We had a long chat with ToeJam & Earl co-creator Greg Johnson at GDC and naturally the talk focussed on the on current Kickstarter for ToeJam & Earl: Back in the Groove.
"I've been wanting to bring them back for years," says Johnson. "As you know it's been decades and I've had a constant stream of requests from fans over the years saying when are they coming back."
"I've had this windows of opportunity in between the games I am doing to consider doing it and I've actually tried a few times. You may have read about that in past years where I've gone to various publishers and tried to pitch ToeJam & Earl. I haven't had a whole lot of luck and a lot of publishers that I approached said 'oh, we think it's kind of a dead property and there aren't enough people out there who would want that'."
The interview also touched on things like the co-op (now four players) and roguelike elements and influences. But perhaps most important is the music element.
"Clearly music is a big part of ToeJam & Earl," says Johnson. "Everything is funk this and funk that. And so I work with some very talented people doing the music. Burke Trieschmann of Open Door Studios did almost all of the audio for all of my games over the last 20 years including ToeJam & Earl III and he's going to be working with me on this again too. But also John Baker who did the original music. Mark Miller too, but probably more John who's working full-time now. He's going to do a few songs and I've got a whole variety of other people kind of coming at me from all directions, some fans who are just mindblowingly talented who are offering to do music and I just want to have kind of a mix of different talents in the game. And in terms of how that translate into the game we're going to have rhythm matching just like we had in game two."
When asked about the expected delivery of the project Johnson had a lot to say:
"It's funny you know when you go to Kickstarter you want to get people excited and show them as much as you can. So we've been kind of killing ourselves over the last couple of month to try and get a prototype ready as fast as we can and show as much as we can. The downside to that is people look at that and go 'the game is almost done' and we're like 'oh, no it's sort of all stuck together with scotch tape' and like that flying sequence you see with Toejam and his Icarus wings we've got one animation of one character flying sideways and we stuck that in there. You can't open any presents, you can't fly anywhere else. That's all that is. And the Earthlings chase you, but they don't really damage you. There's nothing. And their AI is barely there. So it's not close to being playable yet. All that was was sort of a way to communicate visually where we're going and let people kind of get a sense of what the game might look like and even that was so early."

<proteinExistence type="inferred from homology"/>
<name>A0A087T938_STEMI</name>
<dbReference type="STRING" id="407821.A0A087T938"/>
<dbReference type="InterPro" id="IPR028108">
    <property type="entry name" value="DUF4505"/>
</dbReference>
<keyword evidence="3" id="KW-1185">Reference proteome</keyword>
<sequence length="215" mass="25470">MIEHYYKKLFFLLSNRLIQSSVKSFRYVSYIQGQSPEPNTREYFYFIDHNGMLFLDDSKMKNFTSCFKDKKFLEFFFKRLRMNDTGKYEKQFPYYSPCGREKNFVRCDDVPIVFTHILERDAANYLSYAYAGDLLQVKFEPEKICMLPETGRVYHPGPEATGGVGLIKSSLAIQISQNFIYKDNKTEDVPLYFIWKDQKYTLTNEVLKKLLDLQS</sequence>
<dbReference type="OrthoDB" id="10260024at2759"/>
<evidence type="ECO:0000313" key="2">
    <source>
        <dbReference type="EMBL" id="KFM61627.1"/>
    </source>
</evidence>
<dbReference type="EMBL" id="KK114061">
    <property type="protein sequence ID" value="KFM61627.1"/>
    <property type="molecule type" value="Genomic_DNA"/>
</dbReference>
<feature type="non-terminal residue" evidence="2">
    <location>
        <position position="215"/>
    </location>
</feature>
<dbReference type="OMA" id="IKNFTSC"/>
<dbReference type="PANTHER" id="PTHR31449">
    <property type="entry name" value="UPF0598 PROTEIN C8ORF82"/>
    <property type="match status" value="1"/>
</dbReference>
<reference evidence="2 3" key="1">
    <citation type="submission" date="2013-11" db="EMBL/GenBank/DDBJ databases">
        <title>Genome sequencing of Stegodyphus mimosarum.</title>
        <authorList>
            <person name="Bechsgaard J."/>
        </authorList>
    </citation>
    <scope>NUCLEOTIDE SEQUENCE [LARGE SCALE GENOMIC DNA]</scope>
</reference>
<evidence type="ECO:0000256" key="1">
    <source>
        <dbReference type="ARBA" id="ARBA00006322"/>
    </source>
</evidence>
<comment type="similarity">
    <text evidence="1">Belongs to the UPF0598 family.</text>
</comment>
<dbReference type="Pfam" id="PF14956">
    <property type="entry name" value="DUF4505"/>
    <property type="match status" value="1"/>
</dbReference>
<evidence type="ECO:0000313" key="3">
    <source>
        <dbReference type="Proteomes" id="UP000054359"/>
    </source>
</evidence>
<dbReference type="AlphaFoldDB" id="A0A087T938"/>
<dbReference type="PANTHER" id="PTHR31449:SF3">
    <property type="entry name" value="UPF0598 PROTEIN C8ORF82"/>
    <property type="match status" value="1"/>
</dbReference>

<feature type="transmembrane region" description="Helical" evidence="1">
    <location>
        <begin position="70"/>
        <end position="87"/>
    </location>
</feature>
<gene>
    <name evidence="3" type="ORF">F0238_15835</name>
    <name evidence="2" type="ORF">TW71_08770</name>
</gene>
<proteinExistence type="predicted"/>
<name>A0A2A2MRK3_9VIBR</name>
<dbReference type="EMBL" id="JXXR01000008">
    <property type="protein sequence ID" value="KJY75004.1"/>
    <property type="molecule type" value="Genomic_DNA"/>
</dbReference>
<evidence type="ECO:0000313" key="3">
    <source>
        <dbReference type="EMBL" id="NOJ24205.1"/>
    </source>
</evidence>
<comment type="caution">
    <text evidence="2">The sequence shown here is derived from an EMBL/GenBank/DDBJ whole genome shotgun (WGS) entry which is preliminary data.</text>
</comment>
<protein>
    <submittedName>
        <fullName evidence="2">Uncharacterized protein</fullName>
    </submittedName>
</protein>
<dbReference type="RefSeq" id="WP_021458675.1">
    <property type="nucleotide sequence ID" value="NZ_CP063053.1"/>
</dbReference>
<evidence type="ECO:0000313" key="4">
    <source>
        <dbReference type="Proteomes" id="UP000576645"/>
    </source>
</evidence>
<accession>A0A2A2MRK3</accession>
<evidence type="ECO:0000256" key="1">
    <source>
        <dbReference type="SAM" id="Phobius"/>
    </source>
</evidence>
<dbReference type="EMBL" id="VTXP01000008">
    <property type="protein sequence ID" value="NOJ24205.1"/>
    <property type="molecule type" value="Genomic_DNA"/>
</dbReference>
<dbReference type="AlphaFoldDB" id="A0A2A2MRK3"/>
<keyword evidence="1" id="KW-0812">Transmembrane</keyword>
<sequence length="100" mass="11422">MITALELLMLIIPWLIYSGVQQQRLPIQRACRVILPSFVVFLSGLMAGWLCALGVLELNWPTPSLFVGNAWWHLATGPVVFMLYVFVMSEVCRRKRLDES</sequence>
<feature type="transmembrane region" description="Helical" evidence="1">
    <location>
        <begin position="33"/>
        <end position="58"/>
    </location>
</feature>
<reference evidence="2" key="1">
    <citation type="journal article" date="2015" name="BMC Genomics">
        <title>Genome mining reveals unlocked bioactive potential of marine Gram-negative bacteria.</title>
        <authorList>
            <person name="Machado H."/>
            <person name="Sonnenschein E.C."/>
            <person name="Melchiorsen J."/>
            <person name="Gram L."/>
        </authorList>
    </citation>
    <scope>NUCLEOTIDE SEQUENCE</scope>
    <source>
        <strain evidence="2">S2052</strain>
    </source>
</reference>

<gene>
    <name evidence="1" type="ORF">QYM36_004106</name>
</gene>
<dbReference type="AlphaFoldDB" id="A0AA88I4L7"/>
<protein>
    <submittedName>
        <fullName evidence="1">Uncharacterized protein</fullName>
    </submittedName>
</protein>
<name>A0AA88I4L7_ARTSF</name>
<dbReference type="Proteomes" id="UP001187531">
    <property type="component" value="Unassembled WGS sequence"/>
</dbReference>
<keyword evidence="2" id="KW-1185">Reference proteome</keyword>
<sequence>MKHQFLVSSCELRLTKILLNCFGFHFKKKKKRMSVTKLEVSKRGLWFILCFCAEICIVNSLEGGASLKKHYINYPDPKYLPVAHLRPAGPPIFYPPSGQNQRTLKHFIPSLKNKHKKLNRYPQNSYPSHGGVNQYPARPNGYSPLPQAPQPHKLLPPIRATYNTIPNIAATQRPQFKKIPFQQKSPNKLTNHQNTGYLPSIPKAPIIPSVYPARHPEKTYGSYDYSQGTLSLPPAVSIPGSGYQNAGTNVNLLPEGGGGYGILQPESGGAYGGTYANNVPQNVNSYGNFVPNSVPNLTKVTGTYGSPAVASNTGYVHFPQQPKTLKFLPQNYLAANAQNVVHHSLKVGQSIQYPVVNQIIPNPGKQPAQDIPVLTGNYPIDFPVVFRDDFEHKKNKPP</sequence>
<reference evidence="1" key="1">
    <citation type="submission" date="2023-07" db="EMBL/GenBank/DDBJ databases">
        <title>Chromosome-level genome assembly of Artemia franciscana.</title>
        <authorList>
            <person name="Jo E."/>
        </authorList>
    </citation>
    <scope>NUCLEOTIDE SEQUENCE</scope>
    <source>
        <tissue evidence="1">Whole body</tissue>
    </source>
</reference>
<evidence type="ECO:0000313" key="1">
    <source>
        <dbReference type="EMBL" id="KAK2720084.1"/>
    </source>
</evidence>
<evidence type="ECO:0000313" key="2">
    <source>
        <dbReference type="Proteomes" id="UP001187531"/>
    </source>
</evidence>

"This might sound like a lot of excuses and I'm sorry cause I know everyone would love a definite answer to this question and like when will we get it. The reality of it is if people want the best game possible and I know they probably want that even a little more than they want it fast then the answer is I need time to experiment, try things, play test it a lot and that means I don't know exactly. If I put myself on a very strict schedule just like you are on a publisher 'hey, you're going to kick it out the door this date regardless' then you have to hit all the milestones. You don't iterate much cause you just got to keep blazing forward and you get what you get. When you're an indie that's why I want to be an indie you get to say 'no, I'm going to pour my heart and soul into this game and I'm going to make the game I want to make and the game I desperately want to play myself and I'll let it out there when it's ready'. And,of course you've got to find a balance. You can't spend 3 or 4 years making a game so to give you a little bit of a real answer I would say two years at the outside I would say between 1.5 to 2 years."
With ten days to go $296,882 of the $400,000 goal has been pledged, so things are looking fairly good considering most campaigns tend to have a decent finish during the last few days. Of course, nothing can be taken for granted.
Since the interview stretch goals for further console support has been added (PS4 at $600,000, Xbox One at $700,000 and Wii U at $800,000) as well as a stretch goal to add Latisha, Toejam's cousin, and Earl's mom as playable characters ($500,000).
Loading next content